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15 First Ladies Who Were Even Cooler Than You Realized

“I think I was born to be outspoken." — Betty Ford

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1. Abigail Adams

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Abigail "remember the ladies" Adams left the majority of her possessions to her female relatives in her will, which was rare for a married woman whose property was controlled by her living husband. Her husband was still alive, and Abigail left him zip. She had a son who became PRESIDENT, and even he didn't get shit in her will. Damn, Abigail.

2. Dolley Madison

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Where to even begin with the OG nasty woman Mrs. Madison? Well for starters, Dolley was such a sought-after lady in early 19th-century society that people at the time speculated that Aaron Burr was waiting for his wife to die so he could marry Dolley instead.

After she avoided getting involved with that murderous creep, she did things like save a still-famous portrait of George Washington from the White House as it burned down during the War of 1812 — it hangs in the Smithsonian's National Portrait Gallery to this day — and get an honorary seat in Congress, which meant she could watch Congressional debates from the floor whenever she damn well pleased. Eat your heart out, Aaron Burr, sir.

3. Abigail Fillmore

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Abigail Fillmore wasn't just a teacher when she met her future husband, President Millard Fillmore: She was his teacher! She was two years older than he was, and their "shared eagerness for schooling" brought them together.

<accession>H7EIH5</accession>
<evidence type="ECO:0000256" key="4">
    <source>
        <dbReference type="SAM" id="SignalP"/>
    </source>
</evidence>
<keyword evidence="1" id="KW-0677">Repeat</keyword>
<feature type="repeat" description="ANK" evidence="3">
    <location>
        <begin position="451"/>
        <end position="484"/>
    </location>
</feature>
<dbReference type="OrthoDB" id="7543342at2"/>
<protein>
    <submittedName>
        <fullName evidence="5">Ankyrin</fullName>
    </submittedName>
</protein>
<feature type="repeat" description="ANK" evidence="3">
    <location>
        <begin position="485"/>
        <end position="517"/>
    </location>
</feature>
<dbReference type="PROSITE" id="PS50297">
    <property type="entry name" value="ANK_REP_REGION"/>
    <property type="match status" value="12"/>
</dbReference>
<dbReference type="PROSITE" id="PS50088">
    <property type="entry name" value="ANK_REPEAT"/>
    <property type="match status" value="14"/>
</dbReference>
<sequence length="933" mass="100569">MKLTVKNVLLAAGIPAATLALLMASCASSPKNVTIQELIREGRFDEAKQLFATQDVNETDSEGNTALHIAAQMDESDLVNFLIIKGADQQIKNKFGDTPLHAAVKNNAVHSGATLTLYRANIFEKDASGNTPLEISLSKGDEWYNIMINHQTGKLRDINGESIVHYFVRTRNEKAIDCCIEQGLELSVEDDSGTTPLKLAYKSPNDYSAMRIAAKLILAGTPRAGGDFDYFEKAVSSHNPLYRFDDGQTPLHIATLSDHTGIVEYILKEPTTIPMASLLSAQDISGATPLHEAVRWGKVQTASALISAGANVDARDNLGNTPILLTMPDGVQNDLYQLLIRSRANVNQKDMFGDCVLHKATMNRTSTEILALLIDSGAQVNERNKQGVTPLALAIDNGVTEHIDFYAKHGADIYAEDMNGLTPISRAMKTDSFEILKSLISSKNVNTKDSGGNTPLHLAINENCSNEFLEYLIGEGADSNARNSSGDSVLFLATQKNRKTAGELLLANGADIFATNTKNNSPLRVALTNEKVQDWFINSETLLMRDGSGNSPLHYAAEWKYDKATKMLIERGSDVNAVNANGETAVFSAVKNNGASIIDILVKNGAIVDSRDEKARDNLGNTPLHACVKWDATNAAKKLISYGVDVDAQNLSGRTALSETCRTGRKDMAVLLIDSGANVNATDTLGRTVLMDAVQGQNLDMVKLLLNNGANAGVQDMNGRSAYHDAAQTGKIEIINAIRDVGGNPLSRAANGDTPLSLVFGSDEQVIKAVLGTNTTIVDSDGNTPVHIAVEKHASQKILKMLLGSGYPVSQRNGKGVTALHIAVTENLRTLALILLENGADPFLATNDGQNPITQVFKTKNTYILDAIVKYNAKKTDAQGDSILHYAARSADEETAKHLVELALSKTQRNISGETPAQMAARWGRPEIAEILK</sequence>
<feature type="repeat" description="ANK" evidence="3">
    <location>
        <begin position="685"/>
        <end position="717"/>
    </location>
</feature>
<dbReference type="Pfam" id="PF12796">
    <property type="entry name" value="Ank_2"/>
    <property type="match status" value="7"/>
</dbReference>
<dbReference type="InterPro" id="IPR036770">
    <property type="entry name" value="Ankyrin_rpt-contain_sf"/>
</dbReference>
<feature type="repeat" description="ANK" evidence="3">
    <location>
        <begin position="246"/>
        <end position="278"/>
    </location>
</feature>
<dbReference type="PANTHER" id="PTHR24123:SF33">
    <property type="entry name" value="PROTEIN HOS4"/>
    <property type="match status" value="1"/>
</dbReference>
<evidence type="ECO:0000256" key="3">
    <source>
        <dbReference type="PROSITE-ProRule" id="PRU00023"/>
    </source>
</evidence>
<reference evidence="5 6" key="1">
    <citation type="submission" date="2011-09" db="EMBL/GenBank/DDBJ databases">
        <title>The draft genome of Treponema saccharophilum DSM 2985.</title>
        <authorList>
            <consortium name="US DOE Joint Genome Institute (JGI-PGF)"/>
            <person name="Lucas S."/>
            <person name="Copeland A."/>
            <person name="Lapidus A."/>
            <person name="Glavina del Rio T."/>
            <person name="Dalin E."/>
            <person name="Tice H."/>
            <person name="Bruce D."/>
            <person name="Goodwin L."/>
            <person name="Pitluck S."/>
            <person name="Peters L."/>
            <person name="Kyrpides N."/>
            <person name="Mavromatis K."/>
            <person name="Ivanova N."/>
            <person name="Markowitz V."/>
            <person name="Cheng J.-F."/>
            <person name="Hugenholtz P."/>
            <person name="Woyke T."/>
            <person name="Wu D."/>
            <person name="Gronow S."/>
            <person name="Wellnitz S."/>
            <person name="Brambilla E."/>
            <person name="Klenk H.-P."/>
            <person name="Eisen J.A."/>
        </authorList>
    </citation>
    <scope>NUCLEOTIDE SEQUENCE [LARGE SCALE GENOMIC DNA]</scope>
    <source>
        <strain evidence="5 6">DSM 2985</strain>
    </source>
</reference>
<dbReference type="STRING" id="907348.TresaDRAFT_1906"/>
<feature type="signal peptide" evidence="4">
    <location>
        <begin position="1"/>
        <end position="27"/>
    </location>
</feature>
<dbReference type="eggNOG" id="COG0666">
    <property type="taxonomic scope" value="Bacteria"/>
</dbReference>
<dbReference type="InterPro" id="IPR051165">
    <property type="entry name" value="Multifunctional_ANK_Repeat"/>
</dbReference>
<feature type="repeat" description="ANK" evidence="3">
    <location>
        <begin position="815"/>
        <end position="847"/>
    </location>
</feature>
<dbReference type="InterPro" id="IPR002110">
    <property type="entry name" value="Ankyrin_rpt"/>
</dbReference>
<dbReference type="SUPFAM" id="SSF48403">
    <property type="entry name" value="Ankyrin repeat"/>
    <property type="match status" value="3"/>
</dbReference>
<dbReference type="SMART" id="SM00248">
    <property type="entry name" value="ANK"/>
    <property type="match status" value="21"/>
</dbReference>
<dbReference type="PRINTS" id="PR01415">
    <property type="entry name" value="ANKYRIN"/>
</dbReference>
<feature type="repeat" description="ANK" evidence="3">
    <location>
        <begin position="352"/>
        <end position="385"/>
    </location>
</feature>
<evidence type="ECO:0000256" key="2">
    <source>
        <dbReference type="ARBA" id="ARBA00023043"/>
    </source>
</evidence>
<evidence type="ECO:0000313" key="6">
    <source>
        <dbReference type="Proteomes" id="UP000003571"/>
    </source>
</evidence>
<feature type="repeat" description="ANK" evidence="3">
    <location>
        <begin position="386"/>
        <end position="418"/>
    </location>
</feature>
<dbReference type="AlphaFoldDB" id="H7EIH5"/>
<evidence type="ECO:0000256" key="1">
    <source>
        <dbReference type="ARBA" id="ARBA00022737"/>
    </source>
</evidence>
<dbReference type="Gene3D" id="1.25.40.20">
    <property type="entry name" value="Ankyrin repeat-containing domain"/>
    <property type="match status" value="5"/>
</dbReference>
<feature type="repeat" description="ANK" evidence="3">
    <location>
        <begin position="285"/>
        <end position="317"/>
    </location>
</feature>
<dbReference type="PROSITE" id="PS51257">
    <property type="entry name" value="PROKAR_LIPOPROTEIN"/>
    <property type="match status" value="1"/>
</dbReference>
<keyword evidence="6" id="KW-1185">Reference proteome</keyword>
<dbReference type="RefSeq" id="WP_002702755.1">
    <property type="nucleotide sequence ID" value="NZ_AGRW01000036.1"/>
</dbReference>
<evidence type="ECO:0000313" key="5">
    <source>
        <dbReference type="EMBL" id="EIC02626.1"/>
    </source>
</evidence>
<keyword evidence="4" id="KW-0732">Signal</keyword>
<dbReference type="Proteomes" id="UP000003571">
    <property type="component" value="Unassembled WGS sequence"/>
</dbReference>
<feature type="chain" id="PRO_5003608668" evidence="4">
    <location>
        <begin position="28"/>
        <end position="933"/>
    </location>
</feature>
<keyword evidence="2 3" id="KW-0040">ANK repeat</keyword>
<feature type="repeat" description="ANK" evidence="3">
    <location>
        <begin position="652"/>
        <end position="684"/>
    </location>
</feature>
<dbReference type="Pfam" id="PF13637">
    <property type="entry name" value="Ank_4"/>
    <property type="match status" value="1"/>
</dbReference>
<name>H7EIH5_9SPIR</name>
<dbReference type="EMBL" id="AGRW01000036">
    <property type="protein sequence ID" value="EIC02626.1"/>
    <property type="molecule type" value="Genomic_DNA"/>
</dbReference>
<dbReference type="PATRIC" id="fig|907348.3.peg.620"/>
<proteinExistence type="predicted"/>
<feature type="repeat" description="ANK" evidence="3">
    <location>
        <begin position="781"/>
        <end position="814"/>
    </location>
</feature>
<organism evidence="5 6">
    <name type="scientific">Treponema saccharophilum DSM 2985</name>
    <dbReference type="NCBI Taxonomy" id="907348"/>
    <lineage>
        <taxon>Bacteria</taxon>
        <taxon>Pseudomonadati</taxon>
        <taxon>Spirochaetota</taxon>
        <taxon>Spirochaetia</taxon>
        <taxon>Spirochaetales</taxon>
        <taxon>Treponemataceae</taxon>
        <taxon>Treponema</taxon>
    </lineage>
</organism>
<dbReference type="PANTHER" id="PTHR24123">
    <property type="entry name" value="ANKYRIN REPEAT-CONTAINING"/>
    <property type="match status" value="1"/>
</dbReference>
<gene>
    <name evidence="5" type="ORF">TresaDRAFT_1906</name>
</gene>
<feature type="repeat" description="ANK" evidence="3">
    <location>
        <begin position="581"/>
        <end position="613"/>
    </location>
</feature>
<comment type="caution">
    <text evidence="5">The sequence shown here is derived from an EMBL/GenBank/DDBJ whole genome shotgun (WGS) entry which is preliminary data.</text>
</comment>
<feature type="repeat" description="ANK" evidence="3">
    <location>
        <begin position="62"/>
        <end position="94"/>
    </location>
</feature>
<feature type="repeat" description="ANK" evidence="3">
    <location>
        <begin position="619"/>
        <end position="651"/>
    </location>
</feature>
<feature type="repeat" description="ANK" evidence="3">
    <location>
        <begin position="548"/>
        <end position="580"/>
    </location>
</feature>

Oh yeah, and she was the first first lady to keep her job after getting married. It shouldn't be a surprise that her maiden name was Powers.

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4. Harriet Lane

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Harriet Lane served as first lady for her uncle James Buchanan, aka the only bachelor president to date, aka a man baby who basically hastened the start of the Civil War. Lane, who was known as the "Democratic queen", wore a dress to his inauguration with a neckline that was a scandalous 2 1/2 inches lower than most women wore at the time. Rather than cause an uproar, it made demand for similar dresses skyrocket.

Lane's winning streak didn't end after Buchanan's one measly term: She also helped found the first pediatric medical center in the U.S. and the Smithsonian Institution's National Gallery of Art. Lane's the name, getting shit done is her game.

5. Eliza Johnson

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Eliza Johnson helped her husband — aka the future president — learn how to write and do arithmetic because he received barely any formal education.

Eliza: B-A-D-A-S-S. What does that spell?

Andrew: Uh, badass?

Eliza: Wrong! It spells Eliza Johnson.

6. Lucy Hayes

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Every time someone calls her "Lemonade Lucy," Lucy Hayes takes a big old sip of it, because she was more than just a Temperance-loving lady who hosted the White House's first Easter egg roll. She was also the first first lady to receive a college degree, from Cincinnati Wesleyan Female College in 1850. SHE DID THAT.

7. Helen Taft

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Helen Taft is like that chill aunt that you can just tell was a total fucking badass in her younger years. She was definitely more of a badass than her husband, who got stuck in a bathtub and LITERALLY FELL ASLEEP DURING MEETINGS.

Helen encouraged William Howard Taft to run for president, was the first first lady to own and drive a car, the first to ride alongside her husband in the inaugural parade, helped found the Cincinnati Symphony Orchestra, and started the collection of first ladies' dresses in the Smithsonian by donating hers. Fuck. Helen, if you can hear us, you married down.

8. Edith Wilson

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Honestly, we should be calling Edith Wilson "Madame President." Wanna know why? She's been called the "Secret President" and the "first woman to run the government" because she took on some presidential duties after President Wilson had a paralyzing stroke in 1919. She was the sole liaison between Wilson and his cabinet and took notes during his meetings.